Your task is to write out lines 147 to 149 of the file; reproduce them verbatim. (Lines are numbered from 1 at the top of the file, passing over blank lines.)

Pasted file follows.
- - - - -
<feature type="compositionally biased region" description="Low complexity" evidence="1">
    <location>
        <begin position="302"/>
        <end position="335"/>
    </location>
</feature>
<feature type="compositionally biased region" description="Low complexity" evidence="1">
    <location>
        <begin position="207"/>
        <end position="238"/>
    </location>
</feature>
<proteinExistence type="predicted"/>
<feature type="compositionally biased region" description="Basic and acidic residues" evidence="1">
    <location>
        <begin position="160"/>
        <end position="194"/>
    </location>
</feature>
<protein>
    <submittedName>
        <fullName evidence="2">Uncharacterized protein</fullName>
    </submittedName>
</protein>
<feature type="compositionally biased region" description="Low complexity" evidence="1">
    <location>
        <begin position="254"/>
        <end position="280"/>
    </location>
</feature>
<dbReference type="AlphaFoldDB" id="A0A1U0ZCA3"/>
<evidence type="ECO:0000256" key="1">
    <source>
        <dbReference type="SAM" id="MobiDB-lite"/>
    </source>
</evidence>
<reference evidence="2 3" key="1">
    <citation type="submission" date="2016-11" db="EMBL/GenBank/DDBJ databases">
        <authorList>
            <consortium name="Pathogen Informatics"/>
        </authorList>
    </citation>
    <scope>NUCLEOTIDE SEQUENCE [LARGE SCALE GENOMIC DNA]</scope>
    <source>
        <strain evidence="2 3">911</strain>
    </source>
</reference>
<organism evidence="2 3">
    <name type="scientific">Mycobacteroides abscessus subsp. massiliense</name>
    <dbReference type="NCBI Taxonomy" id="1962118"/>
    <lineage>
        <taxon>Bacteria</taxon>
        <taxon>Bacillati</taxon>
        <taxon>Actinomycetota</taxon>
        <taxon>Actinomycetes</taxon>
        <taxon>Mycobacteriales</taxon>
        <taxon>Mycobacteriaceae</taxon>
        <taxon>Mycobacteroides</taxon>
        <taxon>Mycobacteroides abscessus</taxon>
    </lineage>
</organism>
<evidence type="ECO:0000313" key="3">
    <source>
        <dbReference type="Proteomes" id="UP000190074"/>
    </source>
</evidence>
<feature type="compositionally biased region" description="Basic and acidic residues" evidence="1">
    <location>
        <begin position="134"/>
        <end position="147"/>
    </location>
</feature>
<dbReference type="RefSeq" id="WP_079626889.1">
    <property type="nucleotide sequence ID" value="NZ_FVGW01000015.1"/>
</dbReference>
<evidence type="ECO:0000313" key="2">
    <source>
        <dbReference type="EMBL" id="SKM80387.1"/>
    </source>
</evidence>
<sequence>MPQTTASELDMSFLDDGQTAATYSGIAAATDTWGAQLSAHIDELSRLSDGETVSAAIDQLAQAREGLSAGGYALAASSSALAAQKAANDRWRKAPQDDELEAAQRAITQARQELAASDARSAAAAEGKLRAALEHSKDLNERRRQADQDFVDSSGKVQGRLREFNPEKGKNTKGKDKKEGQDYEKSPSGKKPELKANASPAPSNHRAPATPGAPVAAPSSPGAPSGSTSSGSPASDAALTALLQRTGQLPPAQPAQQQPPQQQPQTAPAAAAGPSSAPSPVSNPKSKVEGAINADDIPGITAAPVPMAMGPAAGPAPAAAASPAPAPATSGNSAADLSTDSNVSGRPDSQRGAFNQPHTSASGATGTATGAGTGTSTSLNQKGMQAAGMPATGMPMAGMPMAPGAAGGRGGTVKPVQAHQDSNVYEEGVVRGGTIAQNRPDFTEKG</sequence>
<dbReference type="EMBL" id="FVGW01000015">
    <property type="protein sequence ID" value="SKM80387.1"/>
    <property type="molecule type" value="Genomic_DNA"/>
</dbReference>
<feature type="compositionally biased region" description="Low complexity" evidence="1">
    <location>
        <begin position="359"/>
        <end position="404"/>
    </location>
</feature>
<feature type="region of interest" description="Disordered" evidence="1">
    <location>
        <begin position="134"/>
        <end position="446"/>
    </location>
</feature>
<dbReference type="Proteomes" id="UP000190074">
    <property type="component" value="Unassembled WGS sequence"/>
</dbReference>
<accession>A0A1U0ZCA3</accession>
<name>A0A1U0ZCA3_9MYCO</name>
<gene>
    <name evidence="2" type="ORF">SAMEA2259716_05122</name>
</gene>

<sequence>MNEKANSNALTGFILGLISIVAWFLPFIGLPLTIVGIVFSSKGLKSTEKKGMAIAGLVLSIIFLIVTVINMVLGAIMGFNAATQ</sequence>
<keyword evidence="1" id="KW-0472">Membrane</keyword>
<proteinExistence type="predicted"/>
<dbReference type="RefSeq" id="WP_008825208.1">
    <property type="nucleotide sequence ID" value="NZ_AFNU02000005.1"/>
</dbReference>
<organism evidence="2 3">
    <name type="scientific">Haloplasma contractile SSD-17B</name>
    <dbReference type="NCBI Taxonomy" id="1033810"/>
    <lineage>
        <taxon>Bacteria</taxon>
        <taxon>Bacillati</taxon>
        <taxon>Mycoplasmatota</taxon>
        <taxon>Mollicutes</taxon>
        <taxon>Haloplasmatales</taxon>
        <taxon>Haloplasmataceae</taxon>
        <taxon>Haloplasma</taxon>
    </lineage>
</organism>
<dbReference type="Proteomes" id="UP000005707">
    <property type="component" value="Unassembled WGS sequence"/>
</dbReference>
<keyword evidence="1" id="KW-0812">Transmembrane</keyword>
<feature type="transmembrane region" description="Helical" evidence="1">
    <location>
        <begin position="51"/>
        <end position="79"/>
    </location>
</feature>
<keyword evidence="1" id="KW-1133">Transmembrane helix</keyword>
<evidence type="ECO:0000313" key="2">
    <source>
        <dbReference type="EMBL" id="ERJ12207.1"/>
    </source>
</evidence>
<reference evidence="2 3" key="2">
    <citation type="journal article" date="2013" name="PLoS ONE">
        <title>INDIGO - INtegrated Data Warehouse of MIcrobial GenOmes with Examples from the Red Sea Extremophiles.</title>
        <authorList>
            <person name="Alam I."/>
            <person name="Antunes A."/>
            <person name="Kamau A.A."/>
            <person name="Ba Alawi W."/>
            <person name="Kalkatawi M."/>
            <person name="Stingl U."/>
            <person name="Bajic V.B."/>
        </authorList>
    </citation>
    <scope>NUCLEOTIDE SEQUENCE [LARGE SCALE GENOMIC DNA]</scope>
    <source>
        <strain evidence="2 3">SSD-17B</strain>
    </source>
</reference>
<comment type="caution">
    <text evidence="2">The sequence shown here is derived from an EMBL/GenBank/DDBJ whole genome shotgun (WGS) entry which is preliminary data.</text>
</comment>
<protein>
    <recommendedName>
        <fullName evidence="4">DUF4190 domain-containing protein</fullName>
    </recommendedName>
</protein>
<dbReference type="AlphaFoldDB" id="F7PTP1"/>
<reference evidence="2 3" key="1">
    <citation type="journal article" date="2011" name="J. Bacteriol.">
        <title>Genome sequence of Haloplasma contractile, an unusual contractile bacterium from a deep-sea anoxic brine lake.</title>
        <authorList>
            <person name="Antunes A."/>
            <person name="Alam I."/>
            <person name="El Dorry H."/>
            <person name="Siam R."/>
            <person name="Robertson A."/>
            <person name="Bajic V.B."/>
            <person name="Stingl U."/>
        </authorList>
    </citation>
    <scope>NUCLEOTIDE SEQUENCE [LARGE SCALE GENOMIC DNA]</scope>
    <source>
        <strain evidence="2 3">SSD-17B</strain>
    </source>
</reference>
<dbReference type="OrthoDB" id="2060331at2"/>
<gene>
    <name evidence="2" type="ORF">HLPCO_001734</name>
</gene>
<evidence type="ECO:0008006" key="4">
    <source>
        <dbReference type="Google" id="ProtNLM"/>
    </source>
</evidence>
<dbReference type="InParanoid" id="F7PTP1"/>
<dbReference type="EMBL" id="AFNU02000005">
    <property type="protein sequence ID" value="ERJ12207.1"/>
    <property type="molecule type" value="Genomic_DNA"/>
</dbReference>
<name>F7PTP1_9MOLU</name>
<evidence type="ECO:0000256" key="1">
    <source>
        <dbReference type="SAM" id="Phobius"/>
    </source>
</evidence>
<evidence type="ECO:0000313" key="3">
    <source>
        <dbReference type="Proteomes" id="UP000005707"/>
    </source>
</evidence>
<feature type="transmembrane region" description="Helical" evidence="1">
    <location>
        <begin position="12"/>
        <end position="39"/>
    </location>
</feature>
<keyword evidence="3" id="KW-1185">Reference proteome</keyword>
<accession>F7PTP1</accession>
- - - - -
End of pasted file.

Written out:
            <person name="Kamau A.A."/>
            <person name="Ba Alawi W."/>
            <person name="Kalkatawi M."/>